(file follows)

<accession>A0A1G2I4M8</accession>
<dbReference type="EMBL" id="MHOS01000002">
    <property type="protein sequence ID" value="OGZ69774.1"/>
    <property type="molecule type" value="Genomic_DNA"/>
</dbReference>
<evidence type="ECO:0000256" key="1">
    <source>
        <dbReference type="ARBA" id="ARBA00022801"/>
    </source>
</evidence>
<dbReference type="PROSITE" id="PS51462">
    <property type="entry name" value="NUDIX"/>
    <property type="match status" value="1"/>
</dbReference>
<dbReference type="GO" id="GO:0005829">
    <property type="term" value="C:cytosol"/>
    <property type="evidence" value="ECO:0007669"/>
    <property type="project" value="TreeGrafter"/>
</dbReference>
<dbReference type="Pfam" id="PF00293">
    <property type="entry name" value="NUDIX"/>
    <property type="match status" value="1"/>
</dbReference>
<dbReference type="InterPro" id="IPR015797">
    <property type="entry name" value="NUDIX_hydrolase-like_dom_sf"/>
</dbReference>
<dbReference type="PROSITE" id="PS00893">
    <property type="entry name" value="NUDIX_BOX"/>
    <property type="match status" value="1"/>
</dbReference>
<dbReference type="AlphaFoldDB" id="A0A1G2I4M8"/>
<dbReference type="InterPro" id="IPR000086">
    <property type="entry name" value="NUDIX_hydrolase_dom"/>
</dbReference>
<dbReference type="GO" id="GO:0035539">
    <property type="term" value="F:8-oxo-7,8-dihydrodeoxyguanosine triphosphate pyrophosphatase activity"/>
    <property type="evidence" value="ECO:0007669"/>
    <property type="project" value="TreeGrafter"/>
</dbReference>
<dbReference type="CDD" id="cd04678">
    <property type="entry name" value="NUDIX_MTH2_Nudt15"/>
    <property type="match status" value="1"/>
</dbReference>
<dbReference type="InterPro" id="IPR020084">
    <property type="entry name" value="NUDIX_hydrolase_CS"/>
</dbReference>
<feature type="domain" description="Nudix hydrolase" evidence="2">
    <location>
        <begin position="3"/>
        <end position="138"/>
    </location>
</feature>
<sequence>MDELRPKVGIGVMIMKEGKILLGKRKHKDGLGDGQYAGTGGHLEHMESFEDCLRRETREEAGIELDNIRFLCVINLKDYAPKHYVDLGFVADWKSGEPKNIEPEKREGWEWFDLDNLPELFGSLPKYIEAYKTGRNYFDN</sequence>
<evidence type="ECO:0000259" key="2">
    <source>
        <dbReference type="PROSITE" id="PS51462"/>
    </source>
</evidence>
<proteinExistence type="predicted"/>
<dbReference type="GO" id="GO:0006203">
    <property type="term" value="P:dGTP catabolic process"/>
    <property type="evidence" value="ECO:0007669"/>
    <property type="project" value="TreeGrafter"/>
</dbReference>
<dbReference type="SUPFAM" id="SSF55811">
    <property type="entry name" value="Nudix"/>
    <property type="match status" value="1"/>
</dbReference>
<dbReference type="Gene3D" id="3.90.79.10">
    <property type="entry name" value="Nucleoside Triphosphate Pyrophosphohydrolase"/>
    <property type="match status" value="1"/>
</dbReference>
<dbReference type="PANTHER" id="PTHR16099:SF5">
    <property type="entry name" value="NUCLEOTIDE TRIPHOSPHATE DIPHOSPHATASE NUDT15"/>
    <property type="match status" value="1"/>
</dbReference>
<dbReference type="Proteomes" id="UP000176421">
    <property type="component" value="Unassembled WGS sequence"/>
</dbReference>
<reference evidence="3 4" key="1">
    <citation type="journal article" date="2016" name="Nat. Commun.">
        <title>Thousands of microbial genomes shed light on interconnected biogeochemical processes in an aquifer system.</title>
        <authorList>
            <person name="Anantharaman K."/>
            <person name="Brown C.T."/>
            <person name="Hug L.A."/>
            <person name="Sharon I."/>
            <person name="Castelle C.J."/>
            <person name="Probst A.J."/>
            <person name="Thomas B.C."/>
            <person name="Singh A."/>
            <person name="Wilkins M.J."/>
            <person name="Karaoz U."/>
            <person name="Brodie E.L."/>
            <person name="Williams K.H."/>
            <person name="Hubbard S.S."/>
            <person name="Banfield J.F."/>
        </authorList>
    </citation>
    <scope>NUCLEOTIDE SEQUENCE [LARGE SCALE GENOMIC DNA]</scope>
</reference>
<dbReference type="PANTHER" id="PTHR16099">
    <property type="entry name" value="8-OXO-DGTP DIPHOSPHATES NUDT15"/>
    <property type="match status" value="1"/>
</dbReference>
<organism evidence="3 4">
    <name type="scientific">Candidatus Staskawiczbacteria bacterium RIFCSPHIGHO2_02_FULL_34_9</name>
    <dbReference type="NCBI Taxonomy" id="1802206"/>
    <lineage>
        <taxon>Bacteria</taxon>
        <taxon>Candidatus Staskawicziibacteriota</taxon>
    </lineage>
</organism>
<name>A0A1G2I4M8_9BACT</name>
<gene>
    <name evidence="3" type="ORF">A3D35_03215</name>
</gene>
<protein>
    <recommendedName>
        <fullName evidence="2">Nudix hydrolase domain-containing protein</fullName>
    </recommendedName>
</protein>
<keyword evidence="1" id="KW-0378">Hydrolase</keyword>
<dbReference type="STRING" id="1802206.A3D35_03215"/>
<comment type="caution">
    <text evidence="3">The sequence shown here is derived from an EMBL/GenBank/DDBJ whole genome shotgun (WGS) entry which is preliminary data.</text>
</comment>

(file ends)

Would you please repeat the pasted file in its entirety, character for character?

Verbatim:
<accession>A0A1G2I4M8</accession>
<dbReference type="EMBL" id="MHOS01000002">
    <property type="protein sequence ID" value="OGZ69774.1"/>
    <property type="molecule type" value="Genomic_DNA"/>
</dbReference>
<evidence type="ECO:0000256" key="1">
    <source>
        <dbReference type="ARBA" id="ARBA00022801"/>
    </source>
</evidence>
<dbReference type="PROSITE" id="PS51462">
    <property type="entry name" value="NUDIX"/>
    <property type="match status" value="1"/>
</dbReference>
<dbReference type="GO" id="GO:0005829">
    <property type="term" value="C:cytosol"/>
    <property type="evidence" value="ECO:0007669"/>
    <property type="project" value="TreeGrafter"/>
</dbReference>
<dbReference type="Pfam" id="PF00293">
    <property type="entry name" value="NUDIX"/>
    <property type="match status" value="1"/>
</dbReference>
<dbReference type="InterPro" id="IPR015797">
    <property type="entry name" value="NUDIX_hydrolase-like_dom_sf"/>
</dbReference>
<dbReference type="PROSITE" id="PS00893">
    <property type="entry name" value="NUDIX_BOX"/>
    <property type="match status" value="1"/>
</dbReference>
<dbReference type="AlphaFoldDB" id="A0A1G2I4M8"/>
<dbReference type="InterPro" id="IPR000086">
    <property type="entry name" value="NUDIX_hydrolase_dom"/>
</dbReference>
<dbReference type="GO" id="GO:0035539">
    <property type="term" value="F:8-oxo-7,8-dihydrodeoxyguanosine triphosphate pyrophosphatase activity"/>
    <property type="evidence" value="ECO:0007669"/>
    <property type="project" value="TreeGrafter"/>
</dbReference>
<dbReference type="CDD" id="cd04678">
    <property type="entry name" value="NUDIX_MTH2_Nudt15"/>
    <property type="match status" value="1"/>
</dbReference>
<dbReference type="InterPro" id="IPR020084">
    <property type="entry name" value="NUDIX_hydrolase_CS"/>
</dbReference>
<feature type="domain" description="Nudix hydrolase" evidence="2">
    <location>
        <begin position="3"/>
        <end position="138"/>
    </location>
</feature>
<sequence>MDELRPKVGIGVMIMKEGKILLGKRKHKDGLGDGQYAGTGGHLEHMESFEDCLRRETREEAGIELDNIRFLCVINLKDYAPKHYVDLGFVADWKSGEPKNIEPEKREGWEWFDLDNLPELFGSLPKYIEAYKTGRNYFDN</sequence>
<evidence type="ECO:0000259" key="2">
    <source>
        <dbReference type="PROSITE" id="PS51462"/>
    </source>
</evidence>
<proteinExistence type="predicted"/>
<dbReference type="GO" id="GO:0006203">
    <property type="term" value="P:dGTP catabolic process"/>
    <property type="evidence" value="ECO:0007669"/>
    <property type="project" value="TreeGrafter"/>
</dbReference>
<dbReference type="SUPFAM" id="SSF55811">
    <property type="entry name" value="Nudix"/>
    <property type="match status" value="1"/>
</dbReference>
<dbReference type="Gene3D" id="3.90.79.10">
    <property type="entry name" value="Nucleoside Triphosphate Pyrophosphohydrolase"/>
    <property type="match status" value="1"/>
</dbReference>
<dbReference type="PANTHER" id="PTHR16099:SF5">
    <property type="entry name" value="NUCLEOTIDE TRIPHOSPHATE DIPHOSPHATASE NUDT15"/>
    <property type="match status" value="1"/>
</dbReference>
<dbReference type="Proteomes" id="UP000176421">
    <property type="component" value="Unassembled WGS sequence"/>
</dbReference>
<reference evidence="3 4" key="1">
    <citation type="journal article" date="2016" name="Nat. Commun.">
        <title>Thousands of microbial genomes shed light on interconnected biogeochemical processes in an aquifer system.</title>
        <authorList>
            <person name="Anantharaman K."/>
            <person name="Brown C.T."/>
            <person name="Hug L.A."/>
            <person name="Sharon I."/>
            <person name="Castelle C.J."/>
            <person name="Probst A.J."/>
            <person name="Thomas B.C."/>
            <person name="Singh A."/>
            <person name="Wilkins M.J."/>
            <person name="Karaoz U."/>
            <person name="Brodie E.L."/>
            <person name="Williams K.H."/>
            <person name="Hubbard S.S."/>
            <person name="Banfield J.F."/>
        </authorList>
    </citation>
    <scope>NUCLEOTIDE SEQUENCE [LARGE SCALE GENOMIC DNA]</scope>
</reference>
<dbReference type="PANTHER" id="PTHR16099">
    <property type="entry name" value="8-OXO-DGTP DIPHOSPHATES NUDT15"/>
    <property type="match status" value="1"/>
</dbReference>
<organism evidence="3 4">
    <name type="scientific">Candidatus Staskawiczbacteria bacterium RIFCSPHIGHO2_02_FULL_34_9</name>
    <dbReference type="NCBI Taxonomy" id="1802206"/>
    <lineage>
        <taxon>Bacteria</taxon>
        <taxon>Candidatus Staskawicziibacteriota</taxon>
    </lineage>
</organism>
<name>A0A1G2I4M8_9BACT</name>
<gene>
    <name evidence="3" type="ORF">A3D35_03215</name>
</gene>
<protein>
    <recommendedName>
        <fullName evidence="2">Nudix hydrolase domain-containing protein</fullName>
    </recommendedName>
</protein>
<keyword evidence="1" id="KW-0378">Hydrolase</keyword>
<dbReference type="STRING" id="1802206.A3D35_03215"/>
<comment type="caution">
    <text evidence="3">The sequence shown here is derived from an EMBL/GenBank/DDBJ whole genome shotgun (WGS) entry which is preliminary data.</text>
</comment>